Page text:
Weird Wonderful Wordless Wednesday Whimsy

Wonderful nest nbr 1 - babsjeheron © 2023 Babsje (

Wonderful Whimsical Mystery Nest Nbr1 – babsjeheron


Can you name the Mystery Bird who festooned their nest so lovingly?

Wonderful Nest Nbr 2 - babsjeheron © 2023 Babsje (

Wonderful Whimsical Mystery Nest side view – babsjeheron





About today’s post: I have been nearly blind for many months and so have been largely absent from WordPress blogs. Eye surgery was supposed to take place this morning actually, but yesterday I learned that retina surgery is being rescheduled within the next month. Until then, Patience is the word of the day.

Because of my near-blindness, I’m not able to link in my posts to the various host sites for WP challenges/tags in the way I have always done in the past, but please know that I value the sense of community here, especially among the Lens Artists, Cee Neuner, Debhie Smyth, and more, who all encourage the entire international network of photographers and writers. Also, I.J. of “Don’t Hold Your Breath” blog has a new challenge – bird of the week. I hope he forgives me for posting the mystery bird NEST of the week, as well as some Herons. Sorry that I cannot link directly at this time – this is the best I can do for now.

I do love a happy ending, and hope my eye surgeon delivers one for the Herons & me! Patience Grasshopper.


Once again, the Great Blue Heron diving beneath the water’s surface graced gallery walls.

TCAN One-Woman Show January thru February 26 2022 Lobby Wall With TCAN Reflection © 2022 Babsje (

TCAN One-Woman Show January through February 2022 Lobby Wall With TCAN Sign Reflected; TCAN Stained glass art by Carol Krentzman, framed by Jay Ball

TCAN One-Woman Show January thru February 26 2022 Front Lobby Trio © 2022 Babsje (

TCAN One-Woman Show January through February 2022 Front Lobby Trio

My Great Blue Heron photographs were once again on display on the walls of the lobby and theater in a free one-woman show at the Summer Street Gallery, of The Center for Arts in Natick. It was great to see so many of you there.

Since 2001, the Center for Arts Natick has been housed in the circa 1875 historic Central Fire House, where the Summer Street Gallery provides an opportunity for accomplished visual artists in the region to have their work prominently displayed for TCAN’s diverse and loyal audience.

The Center for Arts Natick believes the arts are essential to a complete human experience and to the creation of a vibrant, healthy community. TCAN serves the Boston MetroWest region by increasing opportunities to experience, participate in, and learn about the arts. To this end, TCAN strives to present arts programs of the highest standard that are available to everyone. TCAN dedicates its resources to providing community access to diverse arts programs, reducing barriers to attendance, and building appreciation through arts education.

If you’re in the Boston or Metro West area, please stop by TCAN to see the wonderful gallery displays of artworks by many talented visual artists, as well as excellent live music performances and stage plays. The gallery is open whenever the box office is open, so please check hours here.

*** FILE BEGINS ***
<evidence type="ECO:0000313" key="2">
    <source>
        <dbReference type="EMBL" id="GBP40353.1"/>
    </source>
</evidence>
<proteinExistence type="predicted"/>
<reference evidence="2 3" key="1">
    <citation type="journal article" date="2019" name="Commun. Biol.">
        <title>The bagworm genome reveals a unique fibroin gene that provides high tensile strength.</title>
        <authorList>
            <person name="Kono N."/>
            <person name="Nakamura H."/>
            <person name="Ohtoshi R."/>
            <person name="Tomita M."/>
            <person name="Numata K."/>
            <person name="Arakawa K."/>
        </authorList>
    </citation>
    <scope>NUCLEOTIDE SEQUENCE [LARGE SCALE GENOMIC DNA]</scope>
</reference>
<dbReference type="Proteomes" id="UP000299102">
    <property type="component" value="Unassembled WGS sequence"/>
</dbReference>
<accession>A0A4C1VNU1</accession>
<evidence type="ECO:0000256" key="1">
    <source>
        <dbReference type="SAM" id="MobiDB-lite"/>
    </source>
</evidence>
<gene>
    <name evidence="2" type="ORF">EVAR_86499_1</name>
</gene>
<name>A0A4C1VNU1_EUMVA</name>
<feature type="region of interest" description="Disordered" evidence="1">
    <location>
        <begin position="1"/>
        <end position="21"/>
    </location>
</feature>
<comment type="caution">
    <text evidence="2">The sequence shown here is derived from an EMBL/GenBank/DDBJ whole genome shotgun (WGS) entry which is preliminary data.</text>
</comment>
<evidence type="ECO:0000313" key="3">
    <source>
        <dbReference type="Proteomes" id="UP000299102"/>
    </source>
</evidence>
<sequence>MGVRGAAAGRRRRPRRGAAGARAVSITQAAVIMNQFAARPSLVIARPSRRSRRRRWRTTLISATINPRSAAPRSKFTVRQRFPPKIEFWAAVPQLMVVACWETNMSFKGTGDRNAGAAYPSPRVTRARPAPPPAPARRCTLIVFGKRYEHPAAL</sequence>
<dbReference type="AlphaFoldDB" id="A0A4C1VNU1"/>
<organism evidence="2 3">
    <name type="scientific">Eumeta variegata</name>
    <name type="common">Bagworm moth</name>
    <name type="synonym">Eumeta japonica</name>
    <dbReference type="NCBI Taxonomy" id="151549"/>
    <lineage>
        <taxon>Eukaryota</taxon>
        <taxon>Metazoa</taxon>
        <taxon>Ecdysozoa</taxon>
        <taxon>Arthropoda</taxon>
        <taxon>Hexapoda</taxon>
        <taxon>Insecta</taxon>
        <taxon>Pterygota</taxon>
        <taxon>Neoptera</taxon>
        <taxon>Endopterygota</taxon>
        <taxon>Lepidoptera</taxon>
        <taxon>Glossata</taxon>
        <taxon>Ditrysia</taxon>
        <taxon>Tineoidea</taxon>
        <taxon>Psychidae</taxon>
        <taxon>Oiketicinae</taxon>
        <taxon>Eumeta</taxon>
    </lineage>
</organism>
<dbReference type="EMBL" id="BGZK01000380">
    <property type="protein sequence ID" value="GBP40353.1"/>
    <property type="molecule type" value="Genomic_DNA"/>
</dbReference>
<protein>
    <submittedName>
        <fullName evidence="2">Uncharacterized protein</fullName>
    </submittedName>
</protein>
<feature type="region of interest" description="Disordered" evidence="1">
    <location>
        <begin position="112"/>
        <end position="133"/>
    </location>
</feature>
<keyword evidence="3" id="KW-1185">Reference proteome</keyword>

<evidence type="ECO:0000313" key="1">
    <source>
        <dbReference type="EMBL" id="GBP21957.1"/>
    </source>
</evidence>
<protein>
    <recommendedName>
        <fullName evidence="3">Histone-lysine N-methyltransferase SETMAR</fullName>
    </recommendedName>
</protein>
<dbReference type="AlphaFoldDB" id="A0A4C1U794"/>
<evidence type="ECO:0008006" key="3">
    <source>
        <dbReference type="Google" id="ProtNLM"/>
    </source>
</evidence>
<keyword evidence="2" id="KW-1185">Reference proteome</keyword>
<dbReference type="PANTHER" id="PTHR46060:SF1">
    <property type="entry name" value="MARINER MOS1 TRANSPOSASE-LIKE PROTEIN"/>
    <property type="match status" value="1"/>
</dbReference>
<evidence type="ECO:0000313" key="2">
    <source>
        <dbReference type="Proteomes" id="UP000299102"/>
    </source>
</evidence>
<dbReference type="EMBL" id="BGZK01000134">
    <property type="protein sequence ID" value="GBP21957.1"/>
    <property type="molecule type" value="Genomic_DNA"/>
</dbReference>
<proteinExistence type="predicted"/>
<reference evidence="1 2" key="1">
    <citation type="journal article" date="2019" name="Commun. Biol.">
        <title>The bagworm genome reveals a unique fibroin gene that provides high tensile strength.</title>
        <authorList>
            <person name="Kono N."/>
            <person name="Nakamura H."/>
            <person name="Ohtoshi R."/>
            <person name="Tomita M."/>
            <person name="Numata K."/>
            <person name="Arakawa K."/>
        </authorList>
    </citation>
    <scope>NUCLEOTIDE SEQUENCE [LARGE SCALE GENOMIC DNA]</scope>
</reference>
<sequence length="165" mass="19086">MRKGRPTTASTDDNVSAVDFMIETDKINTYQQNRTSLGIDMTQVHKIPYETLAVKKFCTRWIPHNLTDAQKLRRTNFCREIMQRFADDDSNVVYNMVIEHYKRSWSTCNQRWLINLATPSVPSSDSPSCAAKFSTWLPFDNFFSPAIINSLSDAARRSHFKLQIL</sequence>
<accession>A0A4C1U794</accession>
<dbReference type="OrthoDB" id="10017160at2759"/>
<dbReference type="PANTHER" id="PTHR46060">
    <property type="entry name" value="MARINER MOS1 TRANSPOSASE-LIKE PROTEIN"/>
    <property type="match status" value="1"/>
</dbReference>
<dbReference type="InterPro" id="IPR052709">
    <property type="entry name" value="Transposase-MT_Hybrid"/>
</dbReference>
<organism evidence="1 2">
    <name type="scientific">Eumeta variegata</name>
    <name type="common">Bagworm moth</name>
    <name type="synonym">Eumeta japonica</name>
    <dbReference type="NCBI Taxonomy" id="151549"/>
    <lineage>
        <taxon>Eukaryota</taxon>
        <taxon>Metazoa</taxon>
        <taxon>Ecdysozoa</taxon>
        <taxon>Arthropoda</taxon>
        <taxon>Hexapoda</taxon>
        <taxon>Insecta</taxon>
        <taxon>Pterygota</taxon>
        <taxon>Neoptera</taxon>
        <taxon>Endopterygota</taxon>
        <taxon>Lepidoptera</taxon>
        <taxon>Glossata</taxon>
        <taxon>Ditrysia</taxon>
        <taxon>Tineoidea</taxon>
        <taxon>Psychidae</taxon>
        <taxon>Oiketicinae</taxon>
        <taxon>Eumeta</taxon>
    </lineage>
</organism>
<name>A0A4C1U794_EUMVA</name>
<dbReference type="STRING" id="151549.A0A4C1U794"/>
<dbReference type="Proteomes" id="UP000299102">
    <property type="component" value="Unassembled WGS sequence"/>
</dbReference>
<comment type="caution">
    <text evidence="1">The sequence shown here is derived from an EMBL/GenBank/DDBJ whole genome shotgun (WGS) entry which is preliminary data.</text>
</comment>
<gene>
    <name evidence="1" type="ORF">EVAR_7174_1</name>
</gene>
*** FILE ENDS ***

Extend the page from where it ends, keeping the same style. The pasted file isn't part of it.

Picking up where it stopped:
As always, many of my own photos were taken on the waterways of the Charles River watershed.



Natick Center Cultural District logo

Natick Center Cultural District logo

Folks, now that some areas have opened back up in a new normal, please consider supporting your local Arts communities – whether music, theater, crafts, visual arts venues, and others. All have been impacted over the past THREE years and they still need your love more than ever.


The Natick Center Cultural District is situated in a friendly, classic New England town hosting a vibrant, contemporary fusion of art, culture and business. Click here and here to learn more!


My brick & mortar presence in Massachusetts dates back to 2009 in several local venues/galleries.

TCAN – The Center for Arts Natick – One-woman photography show through February 2022
Natick Town Hall – Current group exhibit thru January 3 2023
Five Crows Gallery in Natick – Represented since 2013
Audubon Sanctuary

Be a fly on the wall! Please CLICK HERE to see the Great Blue Herons gracing the gallery walls.


Remember: Walk softly and carry a long lens.™

May the Muse be with you.™

The Tao of Feathers™

A Patience of Herons™

© 2003-2023 Babsje. (

Great Blue Heron, Kayaking, TCAN, Five Crows, Natick Center Cultural District


Posted on March 29, 2023, in # Lens-Artists, ardea herodias, Art, Inspiration, Nature, Photography, Wildlife Photography, Wordless Wednesday and tagged , , , , , , . Bookmark the permalink. 78 Comments.

  1. Well if it not a heron, what about an egret?

  2. Why this is a “Broadway” bird’s nest of course. They are far more extraverted and showy!
    Once your eyesight gets better I’m sure we’ll be seeing more of your gorgeous Blue Heron shots Babsje!

  3. You have been so brave, Babsje, and I was so sorry to hear your surgery was postponed. I can only imagine how frustrating that must be. I wish you the best in the month ahead, as you learn more patience and make your way through each day. BTW this is such a beautiful nest!

    • Hi Jet, yes it is a beautiful nest, isn’t it? Finding it was pure serendipity. And many thanks for your empathy about the delay in surgery. There was a scheduling snafu beyond my control wherein the eye surgeon needs to get ducks in a row with the cardiologist. Pesky ducks! My best advice to everyone? Stay healthy!